As royalty free stock image only gets cheaper, you need to have this figured out before jumping in as winning these time consuming assignments may not be worth the effort.
Again, we see there is a image parsing algorithm at work that automatically selects useful tags for you to include in your uploaded images. The system is a bit slow and the app feels clunky but it works.Even though that maybe the case, the profile you have on the app feels complete. There are a few subcategories in which to explore pictures and rewards that have been given out to successful photographers. This becomes a yardstick of sorts to measure your own photos against.
Hopefully, the guys behind Pictive would be able to get higher paying clients in the future, which is quite doubtful if you don't have foreign offices in countries where stock image photos are regularly purchased. This is probably the only caveat of the whole mobile stock image industry.
Pictures are often purchased in bulk within regions that respect the rule of law and this alone shows how the industry is able to weather the storm in the age of digital image theft. Unfortunately, there is no blanket rule for this. Image theft is a global problem and as long as people have a way to obtain pictures without paying for it, then the whole 'cheaper' than the next guy business model isn't going to cut it.
Clashshot App was one such victim, offering a low US$1 per picture and got a whole load of trashy pictures submitted for sale, in the end, they sold their entire library to Depositphotos. Clashshot no longer solicits direct projects from mobile photographers but uses Depositphotos as a platform to gauge what is popular with buyers.
Which to Shoot For?If you want to test the waters, there is no harm shooting for both Pictive and Marked Shot. These two are still a work in progress and they will need time to grow. People have sold some pictures on both platforms.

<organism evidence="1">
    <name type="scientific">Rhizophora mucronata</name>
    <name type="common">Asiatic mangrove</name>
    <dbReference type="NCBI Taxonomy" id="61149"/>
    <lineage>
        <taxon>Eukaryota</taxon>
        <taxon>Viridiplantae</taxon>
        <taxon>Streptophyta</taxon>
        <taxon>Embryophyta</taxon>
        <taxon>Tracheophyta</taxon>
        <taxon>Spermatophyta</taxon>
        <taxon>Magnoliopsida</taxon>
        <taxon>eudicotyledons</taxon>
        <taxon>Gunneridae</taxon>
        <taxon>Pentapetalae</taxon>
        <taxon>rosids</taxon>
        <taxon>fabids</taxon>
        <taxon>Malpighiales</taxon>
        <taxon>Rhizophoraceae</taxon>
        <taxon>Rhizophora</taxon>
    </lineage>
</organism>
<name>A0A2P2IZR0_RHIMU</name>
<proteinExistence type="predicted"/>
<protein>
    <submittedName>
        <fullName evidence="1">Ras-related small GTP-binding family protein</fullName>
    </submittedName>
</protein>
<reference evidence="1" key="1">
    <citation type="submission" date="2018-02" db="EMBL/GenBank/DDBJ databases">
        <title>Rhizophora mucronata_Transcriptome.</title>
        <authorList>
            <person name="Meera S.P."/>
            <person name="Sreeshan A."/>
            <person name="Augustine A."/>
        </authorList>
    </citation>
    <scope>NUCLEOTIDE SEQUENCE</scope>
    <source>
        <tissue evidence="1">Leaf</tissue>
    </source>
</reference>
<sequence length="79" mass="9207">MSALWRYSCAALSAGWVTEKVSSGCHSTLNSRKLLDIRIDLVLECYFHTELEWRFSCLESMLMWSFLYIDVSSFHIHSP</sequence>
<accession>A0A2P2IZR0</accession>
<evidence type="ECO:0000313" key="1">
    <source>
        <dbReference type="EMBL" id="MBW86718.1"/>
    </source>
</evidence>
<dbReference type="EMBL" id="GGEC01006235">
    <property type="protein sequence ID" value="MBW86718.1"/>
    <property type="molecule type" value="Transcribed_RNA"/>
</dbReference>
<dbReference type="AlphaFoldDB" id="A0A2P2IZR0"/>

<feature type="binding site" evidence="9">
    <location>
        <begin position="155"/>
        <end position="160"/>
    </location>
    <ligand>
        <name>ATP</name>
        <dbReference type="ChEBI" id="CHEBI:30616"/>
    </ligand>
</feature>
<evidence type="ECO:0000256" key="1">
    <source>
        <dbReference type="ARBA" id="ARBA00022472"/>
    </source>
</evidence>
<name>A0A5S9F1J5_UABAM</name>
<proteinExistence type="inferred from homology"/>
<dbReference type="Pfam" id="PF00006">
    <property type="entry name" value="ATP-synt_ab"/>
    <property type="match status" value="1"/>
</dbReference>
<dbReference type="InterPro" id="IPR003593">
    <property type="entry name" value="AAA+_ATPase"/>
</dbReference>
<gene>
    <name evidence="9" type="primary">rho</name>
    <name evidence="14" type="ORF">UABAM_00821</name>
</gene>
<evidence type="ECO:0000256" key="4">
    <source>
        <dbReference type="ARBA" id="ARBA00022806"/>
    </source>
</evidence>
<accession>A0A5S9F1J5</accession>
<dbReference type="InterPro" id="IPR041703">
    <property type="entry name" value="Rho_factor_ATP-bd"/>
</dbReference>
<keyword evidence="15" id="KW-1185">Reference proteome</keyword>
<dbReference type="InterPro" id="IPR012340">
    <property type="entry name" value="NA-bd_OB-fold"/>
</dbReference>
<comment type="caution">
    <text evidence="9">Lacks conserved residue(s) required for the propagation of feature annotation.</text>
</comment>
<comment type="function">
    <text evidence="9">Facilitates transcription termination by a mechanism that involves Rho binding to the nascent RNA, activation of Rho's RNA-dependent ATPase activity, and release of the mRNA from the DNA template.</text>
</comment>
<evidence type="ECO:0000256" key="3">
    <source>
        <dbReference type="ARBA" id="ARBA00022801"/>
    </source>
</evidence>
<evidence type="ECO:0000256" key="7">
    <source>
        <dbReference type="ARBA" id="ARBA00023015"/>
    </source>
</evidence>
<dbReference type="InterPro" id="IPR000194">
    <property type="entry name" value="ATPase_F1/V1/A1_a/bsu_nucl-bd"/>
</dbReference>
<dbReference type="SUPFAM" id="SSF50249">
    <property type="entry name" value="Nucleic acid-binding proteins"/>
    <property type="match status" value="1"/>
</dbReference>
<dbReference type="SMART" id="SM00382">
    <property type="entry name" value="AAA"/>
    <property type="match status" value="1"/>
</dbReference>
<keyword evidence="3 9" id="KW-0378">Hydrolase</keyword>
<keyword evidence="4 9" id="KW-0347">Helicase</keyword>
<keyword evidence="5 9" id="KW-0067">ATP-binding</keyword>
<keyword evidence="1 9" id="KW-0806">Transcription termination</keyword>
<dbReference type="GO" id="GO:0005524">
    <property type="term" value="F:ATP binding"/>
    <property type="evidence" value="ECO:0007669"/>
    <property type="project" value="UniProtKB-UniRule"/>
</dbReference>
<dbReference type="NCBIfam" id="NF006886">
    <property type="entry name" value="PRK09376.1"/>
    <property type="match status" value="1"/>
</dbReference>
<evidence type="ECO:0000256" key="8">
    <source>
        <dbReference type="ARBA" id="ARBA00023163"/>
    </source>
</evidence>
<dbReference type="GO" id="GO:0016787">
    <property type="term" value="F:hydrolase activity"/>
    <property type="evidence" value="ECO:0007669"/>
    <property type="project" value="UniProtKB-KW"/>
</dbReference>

FOAP does a good job of selling photos at least for me so far. Snapwire is a hit and miss at the same time since you need to level up to be allowed to partake in some of the paid assignments that can pay you a premium of up to US$1500. But you will be taking on a role of a commercial photographer in order to shoot cheaply for brands.
EyeEm is a bit of a mystery as they are Western centric in marketing so the bulk of the crowd sourced assignments are really more for the Western market. They have their own annual photo exhibition of new talent but it doesn't pay you anything if you win the judges favor. There are challenges where you get offered free stuff, like a new camera or a color photo printer and rarely if they offer any monetary rewards. The most you get is some space on a blog or a photographer magazine which they print.
But photos contributed to EyeEm can be sold through Getty Images as well as their own photo portal. So this bodes well for those who just want to be listed with Getty Images.
The crowd source photo market is getting more competitive while buyers are doubling down on cheaper photography rather than to pay for a commercial photographer. This disruptive business will be in vogue for a long time to come as the cost of digital images has yet to hit rock bottom.